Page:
Review: Warm Bodies – A heartwarming break from undead conventions
I thought I would probably hate the new zombie movie, Warm Bodies, a film that unabashedly discounts over fifty-years of established undead mythology and gives us walking dead monsters that not only think, but are able to speak and feel emotions. But I’m surprised and happy to say that this heartwarming movie completely won me over and is the best film I’ve seen so far this year.
I know there will be horror purists out there who will rail against this movie – and for the first twenty to thirty minutes of the film I was one of them – not because it is bad cinematically, but because it is breaking every rule of the zombie zeitgeist. But ultimately Warm Bodies’ marvelous wit and unique charm forced me to acquiesce and enjoy the film on its own terms and accept that just maybe there’s room to expand and improve on undead traditions.
The story begins several years after the zombie apocalypse and survivors are living in part of a city cordoned off by a giant wall that separates them from the undead. The community is run by General Grigio (John Malkovich) who sends armed patrols out among the zombies to gather supplies and intelligence.
The General’s daughter Julie (Teresa Palmer) and her boyfriend Perry (Dave Franco – brother of James) are part of a recon team when they are attacked by a herd of zombies that includes “R” (Nicholas Hoult – who played Beast in X-Men: First Class), the reluctant zombie “hero” of Warm Bodies.
R – who I thought of as “Arrrrr” until I saw the name listed in the end credits – spends his day zombie-stumbling around an undead infested airport, contemplating (in voice-over) his predicament and periodically attempting to communicate with his undead brothers; in particular his friend “M” (Rob Corddry) – who I imagined as a Frankenstein-like, “Mmmmm.”
When R and his pals attack Julie’s group, he ends up eating Perry’s brains and absorbs most of the young man’s memories, especially those regarding his girlfriend. So instead of attacking Julie, he becomes enamored with her and protects the beautiful girl from the other walkers by sliming her up with zombie juice so the other ghouls can’t smell her and then leads her back to the airplane that he lives in on the airport tarmac.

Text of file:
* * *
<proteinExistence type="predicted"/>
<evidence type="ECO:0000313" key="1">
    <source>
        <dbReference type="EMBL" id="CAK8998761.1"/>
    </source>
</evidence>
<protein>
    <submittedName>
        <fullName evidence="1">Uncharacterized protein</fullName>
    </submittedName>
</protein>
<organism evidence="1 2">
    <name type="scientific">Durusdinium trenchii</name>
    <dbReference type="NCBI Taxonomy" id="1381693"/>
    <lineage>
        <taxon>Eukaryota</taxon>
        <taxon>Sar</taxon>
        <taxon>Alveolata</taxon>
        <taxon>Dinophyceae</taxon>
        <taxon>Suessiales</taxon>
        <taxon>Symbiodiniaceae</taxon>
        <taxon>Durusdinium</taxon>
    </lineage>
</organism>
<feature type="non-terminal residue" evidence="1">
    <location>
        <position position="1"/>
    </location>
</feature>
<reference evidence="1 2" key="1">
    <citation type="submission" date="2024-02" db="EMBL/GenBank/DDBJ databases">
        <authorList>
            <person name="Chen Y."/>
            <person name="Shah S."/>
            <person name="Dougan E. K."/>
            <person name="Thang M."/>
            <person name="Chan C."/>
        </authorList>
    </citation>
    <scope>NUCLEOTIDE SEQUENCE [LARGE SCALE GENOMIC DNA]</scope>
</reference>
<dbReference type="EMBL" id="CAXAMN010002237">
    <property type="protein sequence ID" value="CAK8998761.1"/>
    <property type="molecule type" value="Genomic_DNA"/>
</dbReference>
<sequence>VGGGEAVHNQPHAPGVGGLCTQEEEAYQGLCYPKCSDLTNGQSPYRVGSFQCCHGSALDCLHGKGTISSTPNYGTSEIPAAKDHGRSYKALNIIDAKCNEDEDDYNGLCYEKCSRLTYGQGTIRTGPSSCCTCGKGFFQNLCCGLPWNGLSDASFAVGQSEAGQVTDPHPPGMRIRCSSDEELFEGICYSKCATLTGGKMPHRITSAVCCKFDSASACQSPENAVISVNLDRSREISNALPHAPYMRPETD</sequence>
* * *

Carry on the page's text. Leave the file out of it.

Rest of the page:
The handsome young zombie can only communicate in short guttural words at first and performs most of his communication through music played on an old vinyl record turntable that he has hooked up in his “airplane pad.” R ironically explains that he prefers vinyl over an iPod because it “sounds more alive;” and his music, which includes Shelter from the Storm by Bob Dylan, Missing You by John Waite and Hungry Heart by Bruce Springsteen, makes up a fantastic soundtrack for this film.
As R and Julie become close, the romantic zombie regains more and more of his humanity and the couple’s relationship gives hope to the other zombies as well and begins to have a healing effect on them; except for the “bonies,” who are zombies that have shed their human skin and tossed off their last remaining mortal coils to become true monsters.
When R and his friends attempt to return Julie to her home, they not only face the “bonies,” but also the humans who want to kill them. Against all odds the unlikely couple’s love must prevail and potentially save the human (and inhuman) race in the process – and somehow this improbable movie makes it all work wonderfully.
Written & directed by Jonathan Levine (The Wackness) and based on the popular novel by Isaac Marion, Warm Bodies is a basically a romantic comedy with a horror twist, but it also borrows from Shakespeare’s Romeo & Juliet (take note of the names R & Julie.) It mashes up an almost perfect balance of genre horror (light on the gore) with dark comedy and opposites-attract romance. But it is also much deeper than your typical romance or horror film in that it metaphorically speaks to the cold indifference of our current world and the invigorating power of love.
Good movies rely on good story arcs and on characters who are allowed to grow and change over the course of the film’s narrative. But it’s not very often that you find yourself, as a viewer, literally changed in emotional parallel with the characters on the screen. Silly as it may sound, I found my attitude towards fictional zombies completely transformed by this movie.
Warm Bodies works very well on many different levels and it has something for everyone, from Twilight teens (but this is infinitely better than Twilight), to the chick-flick crowd and those who love thought-provoking comedy. And I think even the most hardcore horror fans will love this film if they give it half a chance.